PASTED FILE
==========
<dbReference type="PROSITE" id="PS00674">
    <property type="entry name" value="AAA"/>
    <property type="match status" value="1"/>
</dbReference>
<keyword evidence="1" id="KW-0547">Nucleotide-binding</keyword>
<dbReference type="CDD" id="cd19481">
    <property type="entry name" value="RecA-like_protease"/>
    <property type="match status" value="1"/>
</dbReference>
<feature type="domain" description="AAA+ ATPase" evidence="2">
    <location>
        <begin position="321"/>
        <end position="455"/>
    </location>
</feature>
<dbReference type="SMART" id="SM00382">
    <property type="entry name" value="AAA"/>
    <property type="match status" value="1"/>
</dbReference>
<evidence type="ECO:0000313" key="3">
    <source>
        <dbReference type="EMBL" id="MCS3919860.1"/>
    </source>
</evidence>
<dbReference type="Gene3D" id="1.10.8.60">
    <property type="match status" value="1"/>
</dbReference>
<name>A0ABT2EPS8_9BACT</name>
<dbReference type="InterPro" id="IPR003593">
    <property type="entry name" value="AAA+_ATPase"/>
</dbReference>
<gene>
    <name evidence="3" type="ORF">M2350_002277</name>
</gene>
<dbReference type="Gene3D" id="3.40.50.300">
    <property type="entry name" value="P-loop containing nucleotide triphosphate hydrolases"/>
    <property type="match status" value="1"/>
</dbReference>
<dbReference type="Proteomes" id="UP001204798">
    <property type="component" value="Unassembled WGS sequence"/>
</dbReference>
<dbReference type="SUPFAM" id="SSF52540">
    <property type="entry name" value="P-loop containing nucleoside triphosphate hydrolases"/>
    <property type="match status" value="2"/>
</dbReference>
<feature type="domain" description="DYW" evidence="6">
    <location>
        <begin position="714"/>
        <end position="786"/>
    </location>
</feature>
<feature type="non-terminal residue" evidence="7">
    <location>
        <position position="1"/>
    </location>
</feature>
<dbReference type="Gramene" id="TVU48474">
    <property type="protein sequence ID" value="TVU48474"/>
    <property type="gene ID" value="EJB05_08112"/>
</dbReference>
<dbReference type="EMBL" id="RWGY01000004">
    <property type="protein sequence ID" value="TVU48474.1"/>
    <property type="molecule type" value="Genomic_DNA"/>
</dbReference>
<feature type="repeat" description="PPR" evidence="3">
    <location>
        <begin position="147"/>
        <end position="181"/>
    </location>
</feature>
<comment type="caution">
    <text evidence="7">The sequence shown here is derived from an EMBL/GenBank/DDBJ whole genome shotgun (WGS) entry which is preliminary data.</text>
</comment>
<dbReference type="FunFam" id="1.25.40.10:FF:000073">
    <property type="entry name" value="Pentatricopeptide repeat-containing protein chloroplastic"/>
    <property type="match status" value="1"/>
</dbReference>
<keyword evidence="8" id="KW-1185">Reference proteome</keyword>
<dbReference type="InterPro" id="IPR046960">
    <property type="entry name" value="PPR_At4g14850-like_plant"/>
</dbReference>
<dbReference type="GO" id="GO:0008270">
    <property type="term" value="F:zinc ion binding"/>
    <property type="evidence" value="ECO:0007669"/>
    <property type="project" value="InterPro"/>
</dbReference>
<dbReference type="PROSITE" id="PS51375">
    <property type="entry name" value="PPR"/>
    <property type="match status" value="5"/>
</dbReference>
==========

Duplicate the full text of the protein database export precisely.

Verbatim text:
<dbReference type="PROSITE" id="PS00674">
    <property type="entry name" value="AAA"/>
    <property type="match status" value="1"/>
</dbReference>
<keyword evidence="1" id="KW-0547">Nucleotide-binding</keyword>
<dbReference type="CDD" id="cd19481">
    <property type="entry name" value="RecA-like_protease"/>
    <property type="match status" value="1"/>
</dbReference>
<feature type="domain" description="AAA+ ATPase" evidence="2">
    <location>
        <begin position="321"/>
        <end position="455"/>
    </location>
</feature>
<dbReference type="SMART" id="SM00382">
    <property type="entry name" value="AAA"/>
    <property type="match status" value="1"/>
</dbReference>
<evidence type="ECO:0000313" key="3">
    <source>
        <dbReference type="EMBL" id="MCS3919860.1"/>
    </source>
</evidence>
<dbReference type="Gene3D" id="1.10.8.60">
    <property type="match status" value="1"/>
</dbReference>
<name>A0ABT2EPS8_9BACT</name>
<dbReference type="InterPro" id="IPR003593">
    <property type="entry name" value="AAA+_ATPase"/>
</dbReference>
<gene>
    <name evidence="3" type="ORF">M2350_002277</name>
</gene>
<dbReference type="Gene3D" id="3.40.50.300">
    <property type="entry name" value="P-loop containing nucleotide triphosphate hydrolases"/>
    <property type="match status" value="1"/>
</dbReference>
<dbReference type="Proteomes" id="UP001204798">
    <property type="component" value="Unassembled WGS sequence"/>
</dbReference>
<dbReference type="SUPFAM" id="SSF52540">
    <property type="entry name" value="P-loop containing nucleoside triphosphate hydrolases"/>
    <property type="match status" value="2"/>
</dbReference>
<feature type="domain" description="DYW" evidence="6">
    <location>
        <begin position="714"/>
        <end position="786"/>
    </location>
</feature>
<feature type="non-terminal residue" evidence="7">
    <location>
        <position position="1"/>
    </location>
</feature>
<dbReference type="Gramene" id="TVU48474">
    <property type="protein sequence ID" value="TVU48474"/>
    <property type="gene ID" value="EJB05_08112"/>
</dbReference>
<dbReference type="EMBL" id="RWGY01000004">
    <property type="protein sequence ID" value="TVU48474.1"/>
    <property type="molecule type" value="Genomic_DNA"/>
</dbReference>
<feature type="repeat" description="PPR" evidence="3">
    <location>
        <begin position="147"/>
        <end position="181"/>
    </location>
</feature>
<comment type="caution">
    <text evidence="7">The sequence shown here is derived from an EMBL/GenBank/DDBJ whole genome shotgun (WGS) entry which is preliminary data.</text>
</comment>
<dbReference type="FunFam" id="1.25.40.10:FF:000073">
    <property type="entry name" value="Pentatricopeptide repeat-containing protein chloroplastic"/>
    <property type="match status" value="1"/>
</dbReference>
<keyword evidence="8" id="KW-1185">Reference proteome</keyword>
<dbReference type="InterPro" id="IPR046960">
    <property type="entry name" value="PPR_At4g14850-like_plant"/>
</dbReference>
<dbReference type="GO" id="GO:0008270">
    <property type="term" value="F:zinc ion binding"/>
    <property type="evidence" value="ECO:0007669"/>
    <property type="project" value="InterPro"/>
</dbReference>
<dbReference type="PROSITE" id="PS51375">
    <property type="entry name" value="PPR"/>
    <property type="match status" value="5"/>
</dbReference>